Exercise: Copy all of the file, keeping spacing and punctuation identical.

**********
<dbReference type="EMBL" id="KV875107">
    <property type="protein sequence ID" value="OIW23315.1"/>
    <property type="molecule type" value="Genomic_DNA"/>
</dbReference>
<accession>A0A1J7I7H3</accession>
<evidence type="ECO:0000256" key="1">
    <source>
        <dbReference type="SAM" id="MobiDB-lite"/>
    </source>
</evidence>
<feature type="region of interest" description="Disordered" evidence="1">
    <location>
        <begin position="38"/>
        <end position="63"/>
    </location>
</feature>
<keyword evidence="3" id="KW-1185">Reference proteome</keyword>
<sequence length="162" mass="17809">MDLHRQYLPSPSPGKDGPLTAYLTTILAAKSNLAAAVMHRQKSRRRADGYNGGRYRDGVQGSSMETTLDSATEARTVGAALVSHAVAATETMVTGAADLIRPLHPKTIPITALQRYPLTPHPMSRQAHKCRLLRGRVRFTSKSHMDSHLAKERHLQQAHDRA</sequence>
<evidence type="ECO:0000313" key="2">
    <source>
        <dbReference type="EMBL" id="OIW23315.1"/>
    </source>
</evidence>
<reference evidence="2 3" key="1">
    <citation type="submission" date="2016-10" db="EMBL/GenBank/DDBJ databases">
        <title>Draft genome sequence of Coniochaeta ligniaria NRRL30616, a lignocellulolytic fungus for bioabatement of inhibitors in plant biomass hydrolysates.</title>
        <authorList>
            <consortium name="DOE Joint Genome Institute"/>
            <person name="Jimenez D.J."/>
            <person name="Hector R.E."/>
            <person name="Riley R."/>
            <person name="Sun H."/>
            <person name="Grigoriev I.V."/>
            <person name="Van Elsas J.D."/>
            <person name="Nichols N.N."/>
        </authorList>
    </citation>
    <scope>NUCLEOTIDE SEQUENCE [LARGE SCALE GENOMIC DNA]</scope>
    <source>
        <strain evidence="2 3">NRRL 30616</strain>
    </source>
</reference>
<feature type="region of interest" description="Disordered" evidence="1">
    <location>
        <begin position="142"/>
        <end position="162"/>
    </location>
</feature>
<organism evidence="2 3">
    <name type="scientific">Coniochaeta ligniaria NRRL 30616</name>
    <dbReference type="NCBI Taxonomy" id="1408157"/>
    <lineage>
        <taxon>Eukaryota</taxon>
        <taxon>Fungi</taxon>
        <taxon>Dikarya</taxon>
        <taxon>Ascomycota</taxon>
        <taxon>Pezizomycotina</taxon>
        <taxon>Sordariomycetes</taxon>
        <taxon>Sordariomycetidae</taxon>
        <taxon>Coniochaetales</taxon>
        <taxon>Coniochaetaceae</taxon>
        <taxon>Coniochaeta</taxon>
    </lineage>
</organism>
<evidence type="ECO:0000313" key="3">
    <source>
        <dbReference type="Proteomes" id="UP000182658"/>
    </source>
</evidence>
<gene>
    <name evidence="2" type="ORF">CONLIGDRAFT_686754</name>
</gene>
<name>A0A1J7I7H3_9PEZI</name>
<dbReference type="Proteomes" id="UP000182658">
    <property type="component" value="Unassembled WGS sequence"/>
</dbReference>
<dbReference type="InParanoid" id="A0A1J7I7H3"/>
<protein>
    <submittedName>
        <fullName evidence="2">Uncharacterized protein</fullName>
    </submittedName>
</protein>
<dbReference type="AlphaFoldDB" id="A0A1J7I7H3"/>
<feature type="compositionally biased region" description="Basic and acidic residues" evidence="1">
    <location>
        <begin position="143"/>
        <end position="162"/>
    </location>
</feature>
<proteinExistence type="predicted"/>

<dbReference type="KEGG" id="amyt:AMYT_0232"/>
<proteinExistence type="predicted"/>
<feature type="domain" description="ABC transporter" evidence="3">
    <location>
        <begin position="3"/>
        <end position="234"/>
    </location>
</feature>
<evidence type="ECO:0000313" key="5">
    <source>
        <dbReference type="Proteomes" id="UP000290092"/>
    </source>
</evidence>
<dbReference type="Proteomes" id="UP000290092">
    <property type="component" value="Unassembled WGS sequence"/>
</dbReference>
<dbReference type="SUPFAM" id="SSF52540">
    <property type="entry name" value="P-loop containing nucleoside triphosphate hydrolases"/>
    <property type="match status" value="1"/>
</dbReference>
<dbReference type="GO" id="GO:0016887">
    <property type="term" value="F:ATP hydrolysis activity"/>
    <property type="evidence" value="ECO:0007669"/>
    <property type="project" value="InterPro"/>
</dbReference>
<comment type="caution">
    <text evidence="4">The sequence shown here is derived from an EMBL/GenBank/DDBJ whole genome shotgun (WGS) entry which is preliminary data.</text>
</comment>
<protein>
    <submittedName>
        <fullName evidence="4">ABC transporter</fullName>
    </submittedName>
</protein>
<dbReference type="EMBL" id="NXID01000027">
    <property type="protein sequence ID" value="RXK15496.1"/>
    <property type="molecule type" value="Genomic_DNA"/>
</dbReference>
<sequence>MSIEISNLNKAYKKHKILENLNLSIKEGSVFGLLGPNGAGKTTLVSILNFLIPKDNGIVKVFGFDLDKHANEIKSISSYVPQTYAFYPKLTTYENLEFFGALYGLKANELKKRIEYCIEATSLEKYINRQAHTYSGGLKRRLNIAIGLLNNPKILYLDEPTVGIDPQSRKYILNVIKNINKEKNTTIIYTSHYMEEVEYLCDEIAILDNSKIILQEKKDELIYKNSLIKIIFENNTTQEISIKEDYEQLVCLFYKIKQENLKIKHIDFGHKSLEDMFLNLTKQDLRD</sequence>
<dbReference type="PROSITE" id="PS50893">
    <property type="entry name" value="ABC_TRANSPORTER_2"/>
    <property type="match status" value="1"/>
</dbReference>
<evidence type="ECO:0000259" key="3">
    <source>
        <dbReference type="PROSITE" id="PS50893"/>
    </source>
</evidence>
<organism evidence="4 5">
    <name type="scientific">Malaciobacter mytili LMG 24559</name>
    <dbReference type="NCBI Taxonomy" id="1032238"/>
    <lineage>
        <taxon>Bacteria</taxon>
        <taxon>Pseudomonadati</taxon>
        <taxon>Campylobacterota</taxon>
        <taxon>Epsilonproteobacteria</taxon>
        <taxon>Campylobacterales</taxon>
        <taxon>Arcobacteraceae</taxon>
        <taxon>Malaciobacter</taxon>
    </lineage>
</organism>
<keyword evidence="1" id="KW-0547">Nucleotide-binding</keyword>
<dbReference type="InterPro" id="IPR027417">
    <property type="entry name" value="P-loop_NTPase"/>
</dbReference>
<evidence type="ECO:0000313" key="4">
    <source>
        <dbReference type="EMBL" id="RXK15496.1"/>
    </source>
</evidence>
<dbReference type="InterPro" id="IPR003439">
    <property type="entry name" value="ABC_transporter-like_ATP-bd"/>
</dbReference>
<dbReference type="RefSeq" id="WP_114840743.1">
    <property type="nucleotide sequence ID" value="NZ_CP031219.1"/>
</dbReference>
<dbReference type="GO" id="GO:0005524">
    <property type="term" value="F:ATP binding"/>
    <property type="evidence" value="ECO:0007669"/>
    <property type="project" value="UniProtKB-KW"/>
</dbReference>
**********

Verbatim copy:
<dbReference type="EMBL" id="KV875107">
    <property type="protein sequence ID" value="OIW23315.1"/>
    <property type="molecule type" value="Genomic_DNA"/>
</dbReference>
<accession>A0A1J7I7H3</accession>
<evidence type="ECO:0000256" key="1">
    <source>
        <dbReference type="SAM" id="MobiDB-lite"/>
    </source>
</evidence>
<feature type="region of interest" description="Disordered" evidence="1">
    <location>
        <begin position="38"/>
        <end position="63"/>
    </location>
</feature>
<keyword evidence="3" id="KW-1185">Reference proteome</keyword>
<sequence length="162" mass="17809">MDLHRQYLPSPSPGKDGPLTAYLTTILAAKSNLAAAVMHRQKSRRRADGYNGGRYRDGVQGSSMETTLDSATEARTVGAALVSHAVAATETMVTGAADLIRPLHPKTIPITALQRYPLTPHPMSRQAHKCRLLRGRVRFTSKSHMDSHLAKERHLQQAHDRA</sequence>
<evidence type="ECO:0000313" key="2">
    <source>
        <dbReference type="EMBL" id="OIW23315.1"/>
    </source>
</evidence>
<reference evidence="2 3" key="1">
    <citation type="submission" date="2016-10" db="EMBL/GenBank/DDBJ databases">
        <title>Draft genome sequence of Coniochaeta ligniaria NRRL30616, a lignocellulolytic fungus for bioabatement of inhibitors in plant biomass hydrolysates.</title>
        <authorList>
            <consortium name="DOE Joint Genome Institute"/>
            <person name="Jimenez D.J."/>
            <person name="Hector R.E."/>
            <person name="Riley R."/>
            <person name="Sun H."/>
            <person name="Grigoriev I.V."/>
            <person name="Van Elsas J.D."/>
            <person name="Nichols N.N."/>
        </authorList>
    </citation>
    <scope>NUCLEOTIDE SEQUENCE [LARGE SCALE GENOMIC DNA]</scope>
    <source>
        <strain evidence="2 3">NRRL 30616</strain>
    </source>
</reference>
<feature type="region of interest" description="Disordered" evidence="1">
    <location>
        <begin position="142"/>
        <end position="162"/>
    </location>
</feature>
<organism evidence="2 3">
    <name type="scientific">Coniochaeta ligniaria NRRL 30616</name>
    <dbReference type="NCBI Taxonomy" id="1408157"/>
    <lineage>
        <taxon>Eukaryota</taxon>
        <taxon>Fungi</taxon>
        <taxon>Dikarya</taxon>
        <taxon>Ascomycota</taxon>
        <taxon>Pezizomycotina</taxon>
        <taxon>Sordariomycetes</taxon>
        <taxon>Sordariomycetidae</taxon>
        <taxon>Coniochaetales</taxon>
        <taxon>Coniochaetaceae</taxon>
        <taxon>Coniochaeta</taxon>
    </lineage>
</organism>
<evidence type="ECO:0000313" key="3">
    <source>
        <dbReference type="Proteomes" id="UP000182658"/>
    </source>
</evidence>
<gene>
    <name evidence="2" type="ORF">CONLIGDRAFT_686754</name>
</gene>
<name>A0A1J7I7H3_9PEZI</name>
<dbReference type="Proteomes" id="UP000182658">
    <property type="component" value="Unassembled WGS sequence"/>
</dbReference>
<dbReference type="InParanoid" id="A0A1J7I7H3"/>
<protein>
    <submittedName>
        <fullName evidence="2">Uncharacterized protein</fullName>
    </submittedName>
</protein>
<dbReference type="AlphaFoldDB" id="A0A1J7I7H3"/>
<feature type="compositionally biased region" description="Basic and acidic residues" evidence="1">
    <location>
        <begin position="143"/>
        <end position="162"/>
    </location>
</feature>
<proteinExistence type="predicted"/>

<dbReference type="KEGG" id="amyt:AMYT_0232"/>
<proteinExistence type="predicted"/>
<feature type="domain" description="ABC transporter" evidence="3">
    <location>
        <begin position="3"/>
        <end position="234"/>
    </location>
</feature>
<evidence type="ECO:0000313" key="5">
    <source>
        <dbReference type="Proteomes" id="UP000290092"/>
    </source>
</evidence>
<dbReference type="Proteomes" id="UP000290092">
    <property type="component" value="Unassembled WGS sequence"/>
</dbReference>
<dbReference type="SUPFAM" id="SSF52540">
    <property type="entry name" value="P-loop containing nucleoside triphosphate hydrolases"/>
    <property type="match status" value="1"/>
</dbReference>
<dbReference type="GO" id="GO:0016887">
    <property type="term" value="F:ATP hydrolysis activity"/>
    <property type="evidence" value="ECO:0007669"/>
    <property type="project" value="InterPro"/>
</dbReference>
<comment type="caution">
    <text evidence="4">The sequence shown here is derived from an EMBL/GenBank/DDBJ whole genome shotgun (WGS) entry which is preliminary data.</text>
</comment>
<protein>
    <submittedName>
        <fullName evidence="4">ABC transporter</fullName>
    </submittedName>
</protein>
<dbReference type="EMBL" id="NXID01000027">
    <property type="protein sequence ID" value="RXK15496.1"/>
    <property type="molecule type" value="Genomic_DNA"/>
</dbReference>
<sequence>MSIEISNLNKAYKKHKILENLNLSIKEGSVFGLLGPNGAGKTTLVSILNFLIPKDNGIVKVFGFDLDKHANEIKSISSYVPQTYAFYPKLTTYENLEFFGALYGLKANELKKRIEYCIEATSLEKYINRQAHTYSGGLKRRLNIAIGLLNNPKILYLDEPTVGIDPQSRKYILNVIKNINKEKNTTIIYTSHYMEEVEYLCDEIAILDNSKIILQEKKDELIYKNSLIKIIFENNTTQEISIKEDYEQLVCLFYKIKQENLKIKHIDFGHKSLEDMFLNLTKQDLRD</sequence>
<dbReference type="PROSITE" id="PS50893">
    <property type="entry name" value="ABC_TRANSPORTER_2"/>
    <property type="match status" value="1"/>
</dbReference>
<evidence type="ECO:0000259" key="3">
    <source>
        <dbReference type="PROSITE" id="PS50893"/>
    </source>
</evidence>
<organism evidence="4 5">
    <name type="scientific">Malaciobacter mytili LMG 24559</name>
    <dbReference type="NCBI Taxonomy" id="1032238"/>
    <lineage>
        <taxon>Bacteria</taxon>
        <taxon>Pseudomonadati</taxon>
        <taxon>Campylobacterota</taxon>
        <taxon>Epsilonproteobacteria</taxon>
        <taxon>Campylobacterales</taxon>
        <taxon>Arcobacteraceae</taxon>
        <taxon>Malaciobacter</taxon>
    </lineage>
</organism>
<keyword evidence="1" id="KW-0547">Nucleotide-binding</keyword>
<dbReference type="InterPro" id="IPR027417">
    <property type="entry name" value="P-loop_NTPase"/>
</dbReference>
<evidence type="ECO:0000313" key="4">
    <source>
        <dbReference type="EMBL" id="RXK15496.1"/>
    </source>
</evidence>
<dbReference type="InterPro" id="IPR003439">
    <property type="entry name" value="ABC_transporter-like_ATP-bd"/>
</dbReference>
<dbReference type="RefSeq" id="WP_114840743.1">
    <property type="nucleotide sequence ID" value="NZ_CP031219.1"/>
</dbReference>
<dbReference type="GO" id="GO:0005524">
    <property type="term" value="F:ATP binding"/>
    <property type="evidence" value="ECO:0007669"/>
    <property type="project" value="UniProtKB-KW"/>
</dbReference>